Created: Wednesday, 22 April 2015 11:01
Written by Carol Brickley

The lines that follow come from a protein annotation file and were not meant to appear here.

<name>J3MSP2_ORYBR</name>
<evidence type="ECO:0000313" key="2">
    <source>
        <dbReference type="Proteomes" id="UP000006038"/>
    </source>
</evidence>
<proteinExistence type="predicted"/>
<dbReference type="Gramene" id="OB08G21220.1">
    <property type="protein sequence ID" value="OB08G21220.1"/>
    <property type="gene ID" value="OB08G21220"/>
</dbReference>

History is written, by and large, by the ruling class and serves its interests in promoting its world view. So when the BBC recently screened its history of women’s struggles for the vote in Britain, ‘Suffragettes Forever’, presented by Professor Amanda Vickery, we were treated to a very partial account which deliberately minimised the participation of working class women (boiling it down to the Bryant & May ‘matchgirls’ strike of 1888) and completely erasing the part played by socialist and communist women leaders, namely Eleanor Marx and Sylvia Pankhurst. In Vickery’s history, the struggle for women’s rights, including the vote, was a limited feminist pursuit: a battle by women against men to achieve equality – starting with Queen Victoria (!) and ending with Lady Astor. There was a different political perspective, however, that saw this battle as part of the struggle, led by the working class, to liberate men and women from wage slavery and oppression. Both Eleanor Marx and Sylvia Pankhurst organised and fought explicitly in opposition to the bourgeois feminists whom Vickery favours as the heroines of the struggle. That is why bourgeois history prefers to consign them to oblivion.
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